Collapse: Converging Crises and the American Oligarchs

Two new studies now being reported converge in frightening ways with the most recent data on climate disruption. Their results reflect the growing likelihood that the converging crises of economy, social justice, and ecology will lead to the collapse of civilization and even the sixth mass extinction. (Kolbert, 2014)

First, Gillens and Page (2014) studied empirical records in the period from 1981 through 2010, and showed that the outcomes of national policy debates have had almost no relationship to the preferences of the general population, but are highly correlated with the interests of economic elites; the obvious inference is that we live in an oligarchy with the trappings of formal democracy – not exactly news. But previous research results were mixed and did not settle which model of political process is valid. The researchers found that the opinions of citizens of median income and lower have had no bearing on social policy outcomes. But the interests of economic elites (who happen to fund most of politics) are clearly reflected in law and policy. Uncomfortable as it is to admit, oligarchs rule, and like the Russian oligarchs, many are ruthless.

Second, a new study of the dynamics between human activity and nature, using mathematical models based on historical examples, predicts the collapse of civilizations when economic stratification or ecological strain surpass carrying capacity. Either economic stratification or ecological strain can independently lead to collapse. Together, well… But collapse can be avoided if a sustainable rate of resource use is achieved and if resources are distributed equitably, so that carrying capacity is not exceeded. (Motesharrei, et al, 2014) Industrial societies today, especially the U.S., have fundamentally failed to even work seriously to find a path to either economic equity or ecological sustainability as climate chaos fast approaches. (Politically motivated public gestures of little substance don’t really count.)

The latest International Panel on Climate Change (IPCC) reports gently urge an accelerated response to climate disruption because the indicators continue to accelerate. But with lags before effects of emissions are observed and felt, and positive feedback loops accelerate – dark arctic seas absorb much more solar radiation than reflective ice sheets – we are surely approaching a tipping point where mitigation efforts will not be enough and adaptation sufficient for survival will be nearly impossible. Like all previous reports, current assessments underestimate the urgency of accelerating climate disruption.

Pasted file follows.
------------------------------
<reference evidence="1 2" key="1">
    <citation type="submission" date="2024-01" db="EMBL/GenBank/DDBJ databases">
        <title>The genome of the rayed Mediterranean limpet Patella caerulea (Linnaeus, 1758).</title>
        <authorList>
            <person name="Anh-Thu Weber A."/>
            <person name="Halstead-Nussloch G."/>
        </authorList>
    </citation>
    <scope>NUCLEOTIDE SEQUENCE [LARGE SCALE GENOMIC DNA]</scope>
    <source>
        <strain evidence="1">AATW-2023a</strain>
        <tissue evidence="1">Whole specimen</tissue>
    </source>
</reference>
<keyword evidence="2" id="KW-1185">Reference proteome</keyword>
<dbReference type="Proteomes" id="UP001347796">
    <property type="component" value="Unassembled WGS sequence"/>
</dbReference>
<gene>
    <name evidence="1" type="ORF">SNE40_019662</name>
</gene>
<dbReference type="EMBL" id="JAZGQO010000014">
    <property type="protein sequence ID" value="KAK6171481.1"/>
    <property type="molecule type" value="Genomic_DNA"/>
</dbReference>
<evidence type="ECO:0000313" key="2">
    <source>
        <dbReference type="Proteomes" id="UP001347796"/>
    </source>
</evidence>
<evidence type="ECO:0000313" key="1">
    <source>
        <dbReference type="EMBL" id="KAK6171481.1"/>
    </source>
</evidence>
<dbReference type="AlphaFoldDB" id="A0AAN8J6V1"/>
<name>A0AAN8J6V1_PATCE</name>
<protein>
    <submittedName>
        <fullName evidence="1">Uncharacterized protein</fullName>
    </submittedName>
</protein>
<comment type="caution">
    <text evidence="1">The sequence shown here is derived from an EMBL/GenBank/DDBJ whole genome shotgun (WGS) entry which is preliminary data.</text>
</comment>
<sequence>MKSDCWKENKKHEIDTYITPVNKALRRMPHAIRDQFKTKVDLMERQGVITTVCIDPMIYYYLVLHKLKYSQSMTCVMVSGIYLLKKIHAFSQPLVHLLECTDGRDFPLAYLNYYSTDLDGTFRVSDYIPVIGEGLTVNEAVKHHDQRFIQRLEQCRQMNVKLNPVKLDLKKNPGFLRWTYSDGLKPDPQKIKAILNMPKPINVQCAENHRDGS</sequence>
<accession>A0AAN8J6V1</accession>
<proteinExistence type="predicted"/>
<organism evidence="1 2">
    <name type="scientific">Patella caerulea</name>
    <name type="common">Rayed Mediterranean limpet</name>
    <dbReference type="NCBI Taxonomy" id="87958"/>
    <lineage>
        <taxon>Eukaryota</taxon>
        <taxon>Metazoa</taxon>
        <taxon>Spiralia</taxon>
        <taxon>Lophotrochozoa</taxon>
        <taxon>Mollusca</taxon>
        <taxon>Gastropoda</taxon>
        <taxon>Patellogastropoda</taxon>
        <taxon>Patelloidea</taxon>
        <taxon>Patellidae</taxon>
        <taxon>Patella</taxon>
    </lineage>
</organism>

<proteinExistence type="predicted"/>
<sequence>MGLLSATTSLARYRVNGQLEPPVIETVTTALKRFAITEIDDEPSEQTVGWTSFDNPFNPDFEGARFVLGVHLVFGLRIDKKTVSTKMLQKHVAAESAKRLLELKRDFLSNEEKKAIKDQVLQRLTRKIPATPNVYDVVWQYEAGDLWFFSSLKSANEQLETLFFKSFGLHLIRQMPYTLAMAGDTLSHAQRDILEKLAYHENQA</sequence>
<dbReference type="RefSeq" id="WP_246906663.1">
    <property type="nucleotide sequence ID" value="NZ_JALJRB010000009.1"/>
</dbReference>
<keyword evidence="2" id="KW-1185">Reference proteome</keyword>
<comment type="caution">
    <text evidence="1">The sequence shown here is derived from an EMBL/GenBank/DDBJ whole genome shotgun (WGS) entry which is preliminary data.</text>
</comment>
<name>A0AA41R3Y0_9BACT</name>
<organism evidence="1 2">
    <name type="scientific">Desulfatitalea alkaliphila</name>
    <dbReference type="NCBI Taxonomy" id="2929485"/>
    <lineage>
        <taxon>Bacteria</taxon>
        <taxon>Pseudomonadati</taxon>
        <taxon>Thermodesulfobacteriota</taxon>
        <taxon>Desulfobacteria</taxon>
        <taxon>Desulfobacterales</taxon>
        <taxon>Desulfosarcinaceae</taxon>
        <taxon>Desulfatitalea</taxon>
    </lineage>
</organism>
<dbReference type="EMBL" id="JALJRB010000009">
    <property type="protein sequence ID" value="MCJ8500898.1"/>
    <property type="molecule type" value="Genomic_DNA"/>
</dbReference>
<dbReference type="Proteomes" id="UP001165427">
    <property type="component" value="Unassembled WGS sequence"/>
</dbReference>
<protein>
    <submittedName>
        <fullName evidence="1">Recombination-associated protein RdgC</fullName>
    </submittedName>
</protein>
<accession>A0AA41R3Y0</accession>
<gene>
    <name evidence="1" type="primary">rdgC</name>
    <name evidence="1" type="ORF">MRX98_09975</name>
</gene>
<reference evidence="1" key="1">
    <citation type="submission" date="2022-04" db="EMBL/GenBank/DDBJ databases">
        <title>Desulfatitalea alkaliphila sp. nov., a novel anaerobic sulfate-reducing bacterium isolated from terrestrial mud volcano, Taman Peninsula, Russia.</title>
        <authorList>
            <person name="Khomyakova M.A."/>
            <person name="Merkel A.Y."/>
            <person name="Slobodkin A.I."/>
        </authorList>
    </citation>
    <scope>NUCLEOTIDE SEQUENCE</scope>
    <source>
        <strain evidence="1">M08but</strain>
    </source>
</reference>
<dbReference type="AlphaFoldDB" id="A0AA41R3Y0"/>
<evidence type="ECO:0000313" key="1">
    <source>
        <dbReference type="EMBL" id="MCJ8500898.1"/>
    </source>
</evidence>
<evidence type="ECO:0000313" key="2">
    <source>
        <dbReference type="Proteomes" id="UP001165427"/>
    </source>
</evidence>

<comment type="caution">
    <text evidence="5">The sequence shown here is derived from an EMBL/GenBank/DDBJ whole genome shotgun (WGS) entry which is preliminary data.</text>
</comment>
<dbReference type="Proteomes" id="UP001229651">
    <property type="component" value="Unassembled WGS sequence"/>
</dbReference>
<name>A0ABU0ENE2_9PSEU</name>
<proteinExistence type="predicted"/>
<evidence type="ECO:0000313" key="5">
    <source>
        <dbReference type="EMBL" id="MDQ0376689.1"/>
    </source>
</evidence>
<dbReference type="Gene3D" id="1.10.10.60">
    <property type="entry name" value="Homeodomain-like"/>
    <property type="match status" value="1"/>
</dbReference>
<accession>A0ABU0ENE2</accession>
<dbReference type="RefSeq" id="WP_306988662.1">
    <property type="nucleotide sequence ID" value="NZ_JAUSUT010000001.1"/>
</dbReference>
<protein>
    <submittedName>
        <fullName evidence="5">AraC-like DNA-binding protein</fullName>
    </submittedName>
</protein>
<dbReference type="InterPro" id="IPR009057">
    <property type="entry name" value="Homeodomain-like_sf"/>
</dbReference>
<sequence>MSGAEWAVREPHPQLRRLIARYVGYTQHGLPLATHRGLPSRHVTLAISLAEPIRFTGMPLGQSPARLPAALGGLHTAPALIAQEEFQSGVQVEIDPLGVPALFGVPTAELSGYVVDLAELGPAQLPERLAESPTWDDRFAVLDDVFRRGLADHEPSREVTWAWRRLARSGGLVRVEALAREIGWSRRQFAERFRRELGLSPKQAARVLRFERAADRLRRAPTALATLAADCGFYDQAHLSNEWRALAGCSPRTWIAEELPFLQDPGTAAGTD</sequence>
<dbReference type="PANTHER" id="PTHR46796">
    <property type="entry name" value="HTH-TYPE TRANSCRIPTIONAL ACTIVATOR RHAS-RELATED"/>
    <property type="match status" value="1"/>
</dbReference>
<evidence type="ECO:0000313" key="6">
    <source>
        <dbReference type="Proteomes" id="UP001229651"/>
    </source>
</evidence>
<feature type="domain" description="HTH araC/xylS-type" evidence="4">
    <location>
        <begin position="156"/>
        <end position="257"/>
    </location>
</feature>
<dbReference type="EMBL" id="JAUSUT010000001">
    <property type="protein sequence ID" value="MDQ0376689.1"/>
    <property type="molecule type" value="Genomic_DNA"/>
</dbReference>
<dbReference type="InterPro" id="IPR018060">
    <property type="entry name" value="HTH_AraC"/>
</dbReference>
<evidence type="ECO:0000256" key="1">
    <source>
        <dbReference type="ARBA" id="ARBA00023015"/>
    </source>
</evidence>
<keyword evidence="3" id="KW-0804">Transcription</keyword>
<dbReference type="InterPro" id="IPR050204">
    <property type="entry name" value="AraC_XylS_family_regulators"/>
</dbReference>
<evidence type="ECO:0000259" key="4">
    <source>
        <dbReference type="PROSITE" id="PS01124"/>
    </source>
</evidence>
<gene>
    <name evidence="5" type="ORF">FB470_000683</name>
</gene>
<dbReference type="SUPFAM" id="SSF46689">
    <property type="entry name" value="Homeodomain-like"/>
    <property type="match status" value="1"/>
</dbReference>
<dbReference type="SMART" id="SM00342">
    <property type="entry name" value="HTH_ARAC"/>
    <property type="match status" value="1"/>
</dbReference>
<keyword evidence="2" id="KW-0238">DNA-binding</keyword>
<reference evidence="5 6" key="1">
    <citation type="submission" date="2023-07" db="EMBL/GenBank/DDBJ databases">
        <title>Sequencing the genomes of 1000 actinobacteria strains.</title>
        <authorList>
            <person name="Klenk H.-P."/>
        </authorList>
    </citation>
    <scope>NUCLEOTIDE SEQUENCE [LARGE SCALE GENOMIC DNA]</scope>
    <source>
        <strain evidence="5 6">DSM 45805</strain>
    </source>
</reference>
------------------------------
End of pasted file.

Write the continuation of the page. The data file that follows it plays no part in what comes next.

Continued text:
We are in a multi-faceted trap. The oligarchs continue to grab all they can, ignoring the signs of the end of the wealth they so desperately want to control. The corporate media continue to ignore the obvious, slowing public awareness of the immediacy of the human existential crises. And as the politicians are locked into their self-aggrandizing roles as the agents of the oligarchs, the people have no say over political decisions that affect human survival.

The economic-growth machine and its ideology grind on with full political support from the agents of oligarchy (congress and president) as if the old normal still applies. Interestingly, when we look at historical examples of the collapse of civilizations, such as the Maya and the Easter Islanders described by Jared Diamond, it is clear that collapse was not inevitable. Rather, it resulted from the failure of elites to adapt social behavior to changing conditions of climate and/or ecology as they continued down their paths of self-glorification. The difference today is that it is no longer some small ecological niche that is disrupted; it is the entire planet.

Only massive public mobilization and rapid reorganization leading to ecologically viable and equitable economics has a chance of staving off the collapse of civilization. It is hard to imagine how such massive change could be accomplished. The American social and economic mobilization at the outset of World War II, comes to mind, but the elites and the people were united and the transformation required was much smaller, as were the stakes. We live in perilous times. We must act, together, now.
Diamond, Jared, (2005) Collapse: How societies Choose to Fail or Succeed. New York: Penguin Books, 2006.

Gillens, Martin and Bejamin I. Page, (April 9, 2014, unpublished paper) “Testing Theories of American Politics: Elites, Interest Groups, and Average Citizens,” Forthcoming, Fall 2014 in Perspectives on Politics.

Kolbert, Elizabeth, (2014) The Sixth Extinction: An Unnatural History. New York: Henry Holt.

Motesharrei, Safa, Jorge Rivas, and Eugenia Kalnay, “Human and nature dynamics (HANDY): Modeling inequality and use of resources in the collapse or sustainability of societies.” Ecological Economics 101 (2014) 90-102.